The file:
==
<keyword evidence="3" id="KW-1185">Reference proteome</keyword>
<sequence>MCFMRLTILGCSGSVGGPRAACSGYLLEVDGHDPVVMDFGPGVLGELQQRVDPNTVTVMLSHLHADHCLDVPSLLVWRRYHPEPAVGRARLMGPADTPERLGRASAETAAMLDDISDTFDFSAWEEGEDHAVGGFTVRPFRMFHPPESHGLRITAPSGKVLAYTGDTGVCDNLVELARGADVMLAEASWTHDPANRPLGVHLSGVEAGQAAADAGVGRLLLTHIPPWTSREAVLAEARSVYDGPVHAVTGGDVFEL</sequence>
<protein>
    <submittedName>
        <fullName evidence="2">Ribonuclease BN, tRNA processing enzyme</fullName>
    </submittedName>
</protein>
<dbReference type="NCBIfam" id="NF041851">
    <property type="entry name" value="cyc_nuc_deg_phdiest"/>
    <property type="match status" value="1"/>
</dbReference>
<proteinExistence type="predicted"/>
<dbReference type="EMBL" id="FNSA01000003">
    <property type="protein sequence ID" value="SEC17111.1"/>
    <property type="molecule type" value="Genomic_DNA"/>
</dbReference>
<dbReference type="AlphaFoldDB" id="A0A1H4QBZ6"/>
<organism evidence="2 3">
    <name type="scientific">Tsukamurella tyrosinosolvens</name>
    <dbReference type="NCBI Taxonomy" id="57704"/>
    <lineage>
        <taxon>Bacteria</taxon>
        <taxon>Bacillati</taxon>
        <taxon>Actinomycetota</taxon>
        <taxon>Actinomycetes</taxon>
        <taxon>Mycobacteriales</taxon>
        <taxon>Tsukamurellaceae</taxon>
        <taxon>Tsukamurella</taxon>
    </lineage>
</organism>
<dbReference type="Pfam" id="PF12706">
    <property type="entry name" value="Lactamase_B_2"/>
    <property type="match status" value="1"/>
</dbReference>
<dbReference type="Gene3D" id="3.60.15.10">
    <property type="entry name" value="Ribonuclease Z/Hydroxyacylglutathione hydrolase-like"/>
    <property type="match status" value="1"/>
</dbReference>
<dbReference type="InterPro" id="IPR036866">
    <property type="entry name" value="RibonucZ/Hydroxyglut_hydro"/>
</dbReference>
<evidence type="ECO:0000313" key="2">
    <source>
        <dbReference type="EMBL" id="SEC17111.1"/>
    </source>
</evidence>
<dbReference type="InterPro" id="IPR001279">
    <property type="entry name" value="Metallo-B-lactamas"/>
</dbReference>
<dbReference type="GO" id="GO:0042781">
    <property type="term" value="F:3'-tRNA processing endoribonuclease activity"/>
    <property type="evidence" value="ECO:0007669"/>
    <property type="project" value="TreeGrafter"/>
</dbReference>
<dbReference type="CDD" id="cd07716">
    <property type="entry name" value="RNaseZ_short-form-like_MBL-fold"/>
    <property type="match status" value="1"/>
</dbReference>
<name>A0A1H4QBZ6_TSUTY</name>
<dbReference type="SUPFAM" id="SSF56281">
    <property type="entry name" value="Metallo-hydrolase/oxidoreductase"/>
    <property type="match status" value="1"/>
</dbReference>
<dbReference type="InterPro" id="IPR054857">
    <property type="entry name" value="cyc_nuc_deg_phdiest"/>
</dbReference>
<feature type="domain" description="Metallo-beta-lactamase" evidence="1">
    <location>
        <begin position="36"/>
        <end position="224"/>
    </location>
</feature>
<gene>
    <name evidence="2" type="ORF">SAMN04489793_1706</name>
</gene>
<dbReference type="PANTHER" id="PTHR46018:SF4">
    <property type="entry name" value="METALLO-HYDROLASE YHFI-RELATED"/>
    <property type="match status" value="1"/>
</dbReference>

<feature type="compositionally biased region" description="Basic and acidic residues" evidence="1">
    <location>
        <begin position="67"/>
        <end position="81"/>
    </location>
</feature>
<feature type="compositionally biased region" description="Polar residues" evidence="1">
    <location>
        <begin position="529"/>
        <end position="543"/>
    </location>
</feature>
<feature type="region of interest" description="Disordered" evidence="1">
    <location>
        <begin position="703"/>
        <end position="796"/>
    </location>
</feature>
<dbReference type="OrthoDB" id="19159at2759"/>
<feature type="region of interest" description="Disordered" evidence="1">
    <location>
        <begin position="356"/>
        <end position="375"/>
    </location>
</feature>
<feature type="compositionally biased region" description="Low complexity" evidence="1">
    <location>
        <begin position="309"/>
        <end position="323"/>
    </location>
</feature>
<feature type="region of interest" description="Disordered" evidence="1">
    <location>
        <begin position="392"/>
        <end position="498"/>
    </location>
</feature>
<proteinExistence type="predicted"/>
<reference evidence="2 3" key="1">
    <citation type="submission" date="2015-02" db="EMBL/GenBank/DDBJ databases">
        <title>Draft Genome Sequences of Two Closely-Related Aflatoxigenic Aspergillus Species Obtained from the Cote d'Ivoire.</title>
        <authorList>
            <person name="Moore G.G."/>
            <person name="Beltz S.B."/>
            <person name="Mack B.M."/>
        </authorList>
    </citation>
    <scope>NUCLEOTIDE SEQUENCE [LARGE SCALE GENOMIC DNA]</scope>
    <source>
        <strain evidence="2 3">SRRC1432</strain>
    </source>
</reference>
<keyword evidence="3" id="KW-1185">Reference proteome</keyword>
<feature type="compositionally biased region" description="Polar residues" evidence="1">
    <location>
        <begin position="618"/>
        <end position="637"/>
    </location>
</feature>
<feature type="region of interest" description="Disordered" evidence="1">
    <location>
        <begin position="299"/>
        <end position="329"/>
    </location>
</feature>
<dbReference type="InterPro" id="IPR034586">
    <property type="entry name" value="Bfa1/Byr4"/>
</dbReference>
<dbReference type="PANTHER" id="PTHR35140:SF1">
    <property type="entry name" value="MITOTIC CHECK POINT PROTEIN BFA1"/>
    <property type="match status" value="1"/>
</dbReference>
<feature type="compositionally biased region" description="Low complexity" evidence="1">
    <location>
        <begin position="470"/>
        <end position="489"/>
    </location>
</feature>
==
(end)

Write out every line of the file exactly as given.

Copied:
<keyword evidence="3" id="KW-1185">Reference proteome</keyword>
<sequence>MCFMRLTILGCSGSVGGPRAACSGYLLEVDGHDPVVMDFGPGVLGELQQRVDPNTVTVMLSHLHADHCLDVPSLLVWRRYHPEPAVGRARLMGPADTPERLGRASAETAAMLDDISDTFDFSAWEEGEDHAVGGFTVRPFRMFHPPESHGLRITAPSGKVLAYTGDTGVCDNLVELARGADVMLAEASWTHDPANRPLGVHLSGVEAGQAAADAGVGRLLLTHIPPWTSREAVLAEARSVYDGPVHAVTGGDVFEL</sequence>
<protein>
    <submittedName>
        <fullName evidence="2">Ribonuclease BN, tRNA processing enzyme</fullName>
    </submittedName>
</protein>
<dbReference type="NCBIfam" id="NF041851">
    <property type="entry name" value="cyc_nuc_deg_phdiest"/>
    <property type="match status" value="1"/>
</dbReference>
<proteinExistence type="predicted"/>
<dbReference type="EMBL" id="FNSA01000003">
    <property type="protein sequence ID" value="SEC17111.1"/>
    <property type="molecule type" value="Genomic_DNA"/>
</dbReference>
<dbReference type="AlphaFoldDB" id="A0A1H4QBZ6"/>
<organism evidence="2 3">
    <name type="scientific">Tsukamurella tyrosinosolvens</name>
    <dbReference type="NCBI Taxonomy" id="57704"/>
    <lineage>
        <taxon>Bacteria</taxon>
        <taxon>Bacillati</taxon>
        <taxon>Actinomycetota</taxon>
        <taxon>Actinomycetes</taxon>
        <taxon>Mycobacteriales</taxon>
        <taxon>Tsukamurellaceae</taxon>
        <taxon>Tsukamurella</taxon>
    </lineage>
</organism>
<dbReference type="Pfam" id="PF12706">
    <property type="entry name" value="Lactamase_B_2"/>
    <property type="match status" value="1"/>
</dbReference>
<dbReference type="Gene3D" id="3.60.15.10">
    <property type="entry name" value="Ribonuclease Z/Hydroxyacylglutathione hydrolase-like"/>
    <property type="match status" value="1"/>
</dbReference>
<dbReference type="InterPro" id="IPR036866">
    <property type="entry name" value="RibonucZ/Hydroxyglut_hydro"/>
</dbReference>
<evidence type="ECO:0000313" key="2">
    <source>
        <dbReference type="EMBL" id="SEC17111.1"/>
    </source>
</evidence>
<dbReference type="InterPro" id="IPR001279">
    <property type="entry name" value="Metallo-B-lactamas"/>
</dbReference>
<dbReference type="GO" id="GO:0042781">
    <property type="term" value="F:3'-tRNA processing endoribonuclease activity"/>
    <property type="evidence" value="ECO:0007669"/>
    <property type="project" value="TreeGrafter"/>
</dbReference>
<dbReference type="CDD" id="cd07716">
    <property type="entry name" value="RNaseZ_short-form-like_MBL-fold"/>
    <property type="match status" value="1"/>
</dbReference>
<name>A0A1H4QBZ6_TSUTY</name>
<dbReference type="SUPFAM" id="SSF56281">
    <property type="entry name" value="Metallo-hydrolase/oxidoreductase"/>
    <property type="match status" value="1"/>
</dbReference>
<dbReference type="InterPro" id="IPR054857">
    <property type="entry name" value="cyc_nuc_deg_phdiest"/>
</dbReference>
<feature type="domain" description="Metallo-beta-lactamase" evidence="1">
    <location>
        <begin position="36"/>
        <end position="224"/>
    </location>
</feature>
<gene>
    <name evidence="2" type="ORF">SAMN04489793_1706</name>
</gene>
<dbReference type="PANTHER" id="PTHR46018:SF4">
    <property type="entry name" value="METALLO-HYDROLASE YHFI-RELATED"/>
    <property type="match status" value="1"/>
</dbReference>

<feature type="compositionally biased region" description="Basic and acidic residues" evidence="1">
    <location>
        <begin position="67"/>
        <end position="81"/>
    </location>
</feature>
<feature type="compositionally biased region" description="Polar residues" evidence="1">
    <location>
        <begin position="529"/>
        <end position="543"/>
    </location>
</feature>
<feature type="region of interest" description="Disordered" evidence="1">
    <location>
        <begin position="703"/>
        <end position="796"/>
    </location>
</feature>
<dbReference type="OrthoDB" id="19159at2759"/>
<feature type="region of interest" description="Disordered" evidence="1">
    <location>
        <begin position="356"/>
        <end position="375"/>
    </location>
</feature>
<feature type="compositionally biased region" description="Low complexity" evidence="1">
    <location>
        <begin position="309"/>
        <end position="323"/>
    </location>
</feature>
<feature type="region of interest" description="Disordered" evidence="1">
    <location>
        <begin position="392"/>
        <end position="498"/>
    </location>
</feature>
<proteinExistence type="predicted"/>
<reference evidence="2 3" key="1">
    <citation type="submission" date="2015-02" db="EMBL/GenBank/DDBJ databases">
        <title>Draft Genome Sequences of Two Closely-Related Aflatoxigenic Aspergillus Species Obtained from the Cote d'Ivoire.</title>
        <authorList>
            <person name="Moore G.G."/>
            <person name="Beltz S.B."/>
            <person name="Mack B.M."/>
        </authorList>
    </citation>
    <scope>NUCLEOTIDE SEQUENCE [LARGE SCALE GENOMIC DNA]</scope>
    <source>
        <strain evidence="2 3">SRRC1432</strain>
    </source>
</reference>
<keyword evidence="3" id="KW-1185">Reference proteome</keyword>
<feature type="compositionally biased region" description="Polar residues" evidence="1">
    <location>
        <begin position="618"/>
        <end position="637"/>
    </location>
</feature>
<feature type="region of interest" description="Disordered" evidence="1">
    <location>
        <begin position="299"/>
        <end position="329"/>
    </location>
</feature>
<dbReference type="InterPro" id="IPR034586">
    <property type="entry name" value="Bfa1/Byr4"/>
</dbReference>
<dbReference type="PANTHER" id="PTHR35140:SF1">
    <property type="entry name" value="MITOTIC CHECK POINT PROTEIN BFA1"/>
    <property type="match status" value="1"/>
</dbReference>
<feature type="compositionally biased region" description="Low complexity" evidence="1">
    <location>
        <begin position="470"/>
        <end position="489"/>
    </location>
</feature>